Naming Features On Pluto And Charon

This image contains the initial, informal names being used by the New Horizons team for the features on Pluto’s Sputnik Planum (plain). Names were selected based on input the team received from a public naming campaign. Names have not yet been approved by the International Astronomical Union (IAU). Image Credit: NASA/Johns Hopkins University Applied Physics Laboratory/Southwest Research Institute

This image contains the initial, informal names being used by the New Horizons team for the features on Pluto’s Sputnik Planum (plain). Names were selected based on input the team received from a public naming campaign. Names have not yet been approved by the International Astronomical Union (IAU). Image Credit: NASA/Johns Hopkins University Applied Physics Laboratory/Southwest Research Institute

July 31, 2015 – The New Horizons team has released a series of maps showing the initial, informal names being used for the features and regions on the surfaces of Pluto and Charon. Names were selected based on input received during the worldwide “OurPluto” naming campaign initiated by NASA and the International Astronomical Union (IAU) in the spring of 2015.

Jim Green, director of NASA’s Planetary Science Division at the agency’s headquarters in Washington said at the time, “This campaign not only reveals the public’s excitement about the mission, but helps the team, which will not have time to come up with names during the flyby, to have a ready-made library of names in advance to officially submit to the IAU.”

The IAU is the formal authority for naming celestial bodies. Submissions must follow a set of accepted themes and guidelines set out by the IAU’s Working Group for Planetary System Nomenclature.

After the public campaign ended, the New Horizons team reviewed more than 40,000 names and submitted its recommendations to the IAU. The IAU will now determine whether and how the names will be used.

In the meantime, the NASA New Horizons spacecraft flew through the Pluto system, with its closest approach on July 14, and the New Horizons team has given informal names to some prominent features on Pluto and its largest moon, Charon.

The “heart” of Pluto is referred to as “Tombaugh Regio” after the man who discovered Pluto in 1930, Clyde Tombaugh. Other features on Pluto are named after historic explorers, early space missions, scientists and engineers, and underworld beings.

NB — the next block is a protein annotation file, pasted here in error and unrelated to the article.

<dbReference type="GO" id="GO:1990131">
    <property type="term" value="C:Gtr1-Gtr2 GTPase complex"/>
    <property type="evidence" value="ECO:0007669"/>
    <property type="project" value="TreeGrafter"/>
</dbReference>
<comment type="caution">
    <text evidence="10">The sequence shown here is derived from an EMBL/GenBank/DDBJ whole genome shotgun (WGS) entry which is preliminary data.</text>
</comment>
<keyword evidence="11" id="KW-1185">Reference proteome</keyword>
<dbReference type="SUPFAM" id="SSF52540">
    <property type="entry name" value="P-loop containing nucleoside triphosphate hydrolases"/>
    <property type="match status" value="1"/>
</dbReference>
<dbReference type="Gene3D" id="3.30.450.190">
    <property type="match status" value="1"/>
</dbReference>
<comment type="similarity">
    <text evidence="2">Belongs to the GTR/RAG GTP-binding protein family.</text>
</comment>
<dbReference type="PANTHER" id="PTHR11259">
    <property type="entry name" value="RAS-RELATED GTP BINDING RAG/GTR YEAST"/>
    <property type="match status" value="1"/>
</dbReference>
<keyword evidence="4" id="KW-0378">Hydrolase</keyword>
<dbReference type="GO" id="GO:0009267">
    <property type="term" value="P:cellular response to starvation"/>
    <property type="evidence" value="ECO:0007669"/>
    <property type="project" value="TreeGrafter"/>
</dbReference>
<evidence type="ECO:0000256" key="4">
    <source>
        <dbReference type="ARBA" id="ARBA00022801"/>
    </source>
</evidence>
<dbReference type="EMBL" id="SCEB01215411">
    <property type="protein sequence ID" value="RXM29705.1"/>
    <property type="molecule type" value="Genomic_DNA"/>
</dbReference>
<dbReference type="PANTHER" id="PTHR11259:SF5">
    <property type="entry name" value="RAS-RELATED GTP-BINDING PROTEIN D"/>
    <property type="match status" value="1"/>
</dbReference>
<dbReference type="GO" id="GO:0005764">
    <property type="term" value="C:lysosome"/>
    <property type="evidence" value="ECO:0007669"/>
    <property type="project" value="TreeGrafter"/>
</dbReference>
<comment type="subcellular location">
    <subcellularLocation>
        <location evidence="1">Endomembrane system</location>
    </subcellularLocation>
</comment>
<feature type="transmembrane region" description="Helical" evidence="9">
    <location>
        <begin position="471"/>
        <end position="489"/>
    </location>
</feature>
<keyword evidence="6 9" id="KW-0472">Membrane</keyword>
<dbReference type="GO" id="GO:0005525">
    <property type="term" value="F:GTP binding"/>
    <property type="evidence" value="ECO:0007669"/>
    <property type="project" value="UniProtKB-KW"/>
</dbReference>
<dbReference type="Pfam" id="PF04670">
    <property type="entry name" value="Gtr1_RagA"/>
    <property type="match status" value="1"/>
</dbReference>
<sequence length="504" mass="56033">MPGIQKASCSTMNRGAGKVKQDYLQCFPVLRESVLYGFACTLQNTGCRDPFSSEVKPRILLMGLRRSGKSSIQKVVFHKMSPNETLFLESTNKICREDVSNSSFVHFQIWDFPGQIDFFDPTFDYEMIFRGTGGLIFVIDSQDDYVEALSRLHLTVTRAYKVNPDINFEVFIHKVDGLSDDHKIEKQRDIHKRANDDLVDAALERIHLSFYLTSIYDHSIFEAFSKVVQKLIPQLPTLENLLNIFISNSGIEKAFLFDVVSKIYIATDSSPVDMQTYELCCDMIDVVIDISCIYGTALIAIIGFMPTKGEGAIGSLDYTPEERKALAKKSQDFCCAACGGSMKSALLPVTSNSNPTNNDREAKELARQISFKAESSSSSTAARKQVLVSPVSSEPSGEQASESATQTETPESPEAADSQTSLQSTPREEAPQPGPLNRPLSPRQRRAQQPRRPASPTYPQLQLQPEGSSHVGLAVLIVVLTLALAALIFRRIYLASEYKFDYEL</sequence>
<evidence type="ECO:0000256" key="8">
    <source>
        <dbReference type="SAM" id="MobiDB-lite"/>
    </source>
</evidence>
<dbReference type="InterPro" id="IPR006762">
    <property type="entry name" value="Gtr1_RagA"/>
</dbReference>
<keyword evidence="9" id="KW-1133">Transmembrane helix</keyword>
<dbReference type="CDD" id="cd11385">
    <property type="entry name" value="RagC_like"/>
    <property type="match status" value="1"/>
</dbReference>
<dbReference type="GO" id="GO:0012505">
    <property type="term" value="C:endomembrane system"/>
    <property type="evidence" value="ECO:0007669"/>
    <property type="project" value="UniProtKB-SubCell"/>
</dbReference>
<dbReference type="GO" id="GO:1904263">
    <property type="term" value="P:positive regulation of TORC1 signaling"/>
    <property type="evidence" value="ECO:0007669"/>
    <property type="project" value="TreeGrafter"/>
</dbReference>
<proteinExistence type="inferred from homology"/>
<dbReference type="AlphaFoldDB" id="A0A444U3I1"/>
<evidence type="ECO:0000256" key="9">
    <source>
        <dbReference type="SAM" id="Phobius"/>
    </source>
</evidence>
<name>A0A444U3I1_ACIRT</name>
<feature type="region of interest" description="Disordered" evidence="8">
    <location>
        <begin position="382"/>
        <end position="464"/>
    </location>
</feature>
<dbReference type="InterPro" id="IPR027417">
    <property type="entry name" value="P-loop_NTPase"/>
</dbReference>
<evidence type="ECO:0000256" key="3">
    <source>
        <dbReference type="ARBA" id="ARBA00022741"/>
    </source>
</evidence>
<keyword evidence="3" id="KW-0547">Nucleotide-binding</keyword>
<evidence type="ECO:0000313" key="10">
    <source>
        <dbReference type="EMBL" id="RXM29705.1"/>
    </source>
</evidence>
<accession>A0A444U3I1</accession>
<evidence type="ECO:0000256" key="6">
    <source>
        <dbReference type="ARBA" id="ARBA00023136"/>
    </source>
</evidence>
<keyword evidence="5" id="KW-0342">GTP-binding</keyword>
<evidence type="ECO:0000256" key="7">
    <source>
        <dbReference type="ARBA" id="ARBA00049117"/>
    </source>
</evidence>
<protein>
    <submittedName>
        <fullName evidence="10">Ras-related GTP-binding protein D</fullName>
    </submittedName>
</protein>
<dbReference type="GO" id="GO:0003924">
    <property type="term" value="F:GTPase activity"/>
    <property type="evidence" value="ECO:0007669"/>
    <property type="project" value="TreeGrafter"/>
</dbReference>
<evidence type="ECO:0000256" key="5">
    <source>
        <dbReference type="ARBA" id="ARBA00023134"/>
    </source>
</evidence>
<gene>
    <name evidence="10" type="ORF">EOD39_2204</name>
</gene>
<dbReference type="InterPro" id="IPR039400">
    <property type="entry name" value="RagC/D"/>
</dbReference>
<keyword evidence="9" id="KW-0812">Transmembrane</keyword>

(Click to enlarge) This image contains the initial, informal names being used by the New Horizons team for the features and regions on the surface of Pluto. Names were selected based on input the team received from a public naming campaign. Names have not yet been approved by the International Astronomical Union (IAU). Image Credit: NASA/Johns Hopkins University Applied Physics Laboratory/Southwest Research Institute

(Click to enlarge) This image contains the initial, informal names being used by the New Horizons team for the features and regions on the surface of Pluto. Names were selected based on input the team received from a public naming campaign. Names have not yet been approved by the International Astronomical Union (IAU). Image Credit: NASA/Johns Hopkins University Applied Physics Laboratory/Southwest Research Institute

The features on Charon are named after authors and artists, fictional travelers, fictional vessels and fictional destinations. Well-known names from Star Trek, Star Wars, and other popular entertainment can be found on the latest map of Charon.

(Click to enlarge) This image contains the initial, informal names being used by the New Horizons team for the features on Pluto’s largest moon, Charon. Names were selected based on input the team received from a public naming campaign. Names have not yet been approved by the International Astronomical Union (IAU). Image Credit: NASA/Johns Hopkins University Applied Physics Laboratory/Southwest Research Institute

(Click to enlarge) This image contains the initial, informal names being used by the New Horizons team for the features on Pluto’s largest moon, Charon. Names were selected based on input the team received from a public naming campaign. Names have not yet been approved by the International Astronomical Union (IAU). Image Credit: NASA/Johns Hopkins University Applied Physics Laboratory/Southwest Research Institute

For a full explanation of the names, click here.

The John Hopkins Applied Physics Laboratory (APL) manages the New Horizons missionfor NASA’s Science Mission Directorate in Washington. Alan Stern, of the Southwest Research Institute (SwRI) in Boulder, Colorado, is the principal investigator. SwRI leads the science team, payload operations and encounter science planning. New Horizons is part of the New Frontiers Program, managed by NASA’s Marshall Space Flight Center in Huntsville, Alabama. APL designed, built and operates the spacecraft for NASA.